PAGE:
Up 3-2 in the Eastern Conference finals, Erik Spoelstra is in no mood to be brought back down a notch. So it was that the Heat coach leaned forward into the microphone Friday when asked if he is concerned about Dwyane Wade’s scoring slump.
“Not as long as we win,” was Spoelstra’s answer, throwing a blanket over the latest little brushfire to hit the defending champions, the notion that there is such a thing as too much LeBron James during the long and arduous postseason run.
This is a sore subject, Wade’s bruised right knee, and an old one. While LeBron powers through any and all obstacles, with a 30-point winning effort against Indiana on Thursday night as his latest trick, Wade is wobbling, wrapped up in a string of 11 consecutive playoff games scoring fewer than 20 points.
It’s an imbalance compounded by Chris Bosh’s own scoring problems against Pacers musclemen Roy Hibbert and David West, and it is enough to have LeBron referencing his life before the Big Three became such a big deal.
“I kind of just went back to my Cleveland days,” LeBron said immediately following Thursday’s 90-79 win, a game he claimed for the Heat by splattering 16 points, four rebounds and four assists across the stat sheet in the third quarter alone.
As the Heat prepared to fly to Indianapolis for a potential series-clinching game tonight, LeBron said, “I’m not trying to compensate for anyone. I’m just trying to do my part, and even do a little bit more, to try to help the team.”
Wade was in a similar position in 2006, leading the Heat to their first championship and winning the NBA finals MVP award with an average of 34.7 points per game against Dallas.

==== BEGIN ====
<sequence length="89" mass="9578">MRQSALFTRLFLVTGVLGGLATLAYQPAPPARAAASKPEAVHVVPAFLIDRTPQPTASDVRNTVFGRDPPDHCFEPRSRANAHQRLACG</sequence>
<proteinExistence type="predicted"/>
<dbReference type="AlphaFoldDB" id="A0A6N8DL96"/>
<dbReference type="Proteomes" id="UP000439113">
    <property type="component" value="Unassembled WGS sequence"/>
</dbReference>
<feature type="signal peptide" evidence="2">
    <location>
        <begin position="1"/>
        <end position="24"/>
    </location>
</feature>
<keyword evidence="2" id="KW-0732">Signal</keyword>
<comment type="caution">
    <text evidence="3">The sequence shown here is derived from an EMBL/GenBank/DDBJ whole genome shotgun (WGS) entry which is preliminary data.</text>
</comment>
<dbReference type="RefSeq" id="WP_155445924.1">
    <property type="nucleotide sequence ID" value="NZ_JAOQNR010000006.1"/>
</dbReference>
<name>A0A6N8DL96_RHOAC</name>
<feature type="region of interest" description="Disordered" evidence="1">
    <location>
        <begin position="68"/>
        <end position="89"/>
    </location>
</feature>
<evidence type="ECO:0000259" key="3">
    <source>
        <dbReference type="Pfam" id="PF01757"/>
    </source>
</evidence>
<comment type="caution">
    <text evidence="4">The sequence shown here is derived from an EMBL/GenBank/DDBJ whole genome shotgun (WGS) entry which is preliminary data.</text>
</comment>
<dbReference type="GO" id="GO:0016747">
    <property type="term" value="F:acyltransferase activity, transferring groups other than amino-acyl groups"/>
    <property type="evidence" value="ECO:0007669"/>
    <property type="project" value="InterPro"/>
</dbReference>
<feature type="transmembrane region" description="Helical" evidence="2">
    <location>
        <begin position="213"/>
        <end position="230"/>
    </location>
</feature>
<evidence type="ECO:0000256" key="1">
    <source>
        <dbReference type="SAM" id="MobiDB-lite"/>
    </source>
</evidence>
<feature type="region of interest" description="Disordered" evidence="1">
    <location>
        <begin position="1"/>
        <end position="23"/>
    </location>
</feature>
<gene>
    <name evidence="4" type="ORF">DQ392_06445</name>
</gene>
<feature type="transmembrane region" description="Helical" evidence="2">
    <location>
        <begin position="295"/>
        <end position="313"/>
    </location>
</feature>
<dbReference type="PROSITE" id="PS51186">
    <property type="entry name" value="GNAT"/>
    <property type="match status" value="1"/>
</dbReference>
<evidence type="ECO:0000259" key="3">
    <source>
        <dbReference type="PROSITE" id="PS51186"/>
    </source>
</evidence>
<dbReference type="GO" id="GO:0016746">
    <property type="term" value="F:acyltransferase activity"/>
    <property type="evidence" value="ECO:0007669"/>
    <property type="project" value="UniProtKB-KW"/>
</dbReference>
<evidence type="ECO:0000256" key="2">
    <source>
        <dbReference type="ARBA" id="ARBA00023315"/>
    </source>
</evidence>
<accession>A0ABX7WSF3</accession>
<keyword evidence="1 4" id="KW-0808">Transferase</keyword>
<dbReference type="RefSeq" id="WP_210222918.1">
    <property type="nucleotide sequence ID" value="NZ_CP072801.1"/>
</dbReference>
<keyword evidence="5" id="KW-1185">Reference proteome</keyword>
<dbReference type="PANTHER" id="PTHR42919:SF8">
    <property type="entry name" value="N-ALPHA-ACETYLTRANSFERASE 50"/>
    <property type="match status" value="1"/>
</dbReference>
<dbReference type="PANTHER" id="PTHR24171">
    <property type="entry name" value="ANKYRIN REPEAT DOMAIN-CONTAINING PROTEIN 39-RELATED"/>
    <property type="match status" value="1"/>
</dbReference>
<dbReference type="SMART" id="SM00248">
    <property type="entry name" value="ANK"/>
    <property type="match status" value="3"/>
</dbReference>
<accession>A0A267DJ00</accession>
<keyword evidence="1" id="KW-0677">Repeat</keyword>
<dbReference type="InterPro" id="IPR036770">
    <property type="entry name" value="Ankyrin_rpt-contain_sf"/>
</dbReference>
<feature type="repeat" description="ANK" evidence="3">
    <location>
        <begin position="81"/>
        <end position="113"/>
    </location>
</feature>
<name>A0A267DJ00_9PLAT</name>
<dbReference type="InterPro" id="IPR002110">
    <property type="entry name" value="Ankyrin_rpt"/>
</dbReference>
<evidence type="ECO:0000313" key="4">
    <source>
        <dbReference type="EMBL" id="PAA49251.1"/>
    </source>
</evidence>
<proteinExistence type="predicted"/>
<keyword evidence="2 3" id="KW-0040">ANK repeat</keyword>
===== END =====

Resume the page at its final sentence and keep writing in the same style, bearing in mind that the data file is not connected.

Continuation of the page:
Of course, he had Shaquille O’Neal, but Shaq was sputtering to the end of his greatness. To be on the opposite side of that story now, averaging just 13.9 points in the 2013 playoffs and leaving LeBron to all the heavy lifting, must hurt Wade more than the knee, which has been a problem since at least March.
“Not feeling as good as you can, you’re just trying to be patient,” said Wade, who scored a paltry 10 points in Game 5 and took just eight shots. “Obviously, LeBron had it going and U.D. (Udonis Haslem) had it going. I was just trying to make plays for the guys and not necessarily worrying about getting 20 points so you guys can feel good and come in and write good stories about me.
“Defense, rebounding, doing the little things, that’s what I have to do now until my body lets me do more.”
Sounds good, but it sure doesn’t look good, not with occasional in-game sprints to the locker room thrown in for rapid re-tightening of the knee bandage.
Wade’s first shot in Game 5 was a running one-hander in the lane that missed everything. Two of his five misses were airballs, in fact, including a midrange jump shot over Paul George. Shocking, but increasingly familiar. Last year it was the other knee bothering Wade. The joint was drained of fluid during the second-round series with Indiana and required surgery after Miami’s championship parade.
There were shining moments all the same in last season’s playoffs. Matter of fact, it was a Game 6 close-out situation at Bankers Life Fieldhouse, just like tonight, when Wade broke loose for 41 points on 17-of-25 shooting and chipped in 10 rebounds, too.
Is it possible that he has another magic act in store for tonight?
“If I could tell the future,” he said, “I wouldn’t be here.
“I would love to score 20 or 30 a night. Everybody looks at how many points I score and they think that determines my success, but that doesn’t really determine my success on this team every night. We understand that.”
Well, we’re trying. What’s tougher to accept is the sight of Wade at 31, getting up slower from those trademark crashes to the floor, struggling to get reacquainted with his own grandiose game.
So much superhero wonder, gone in a flash.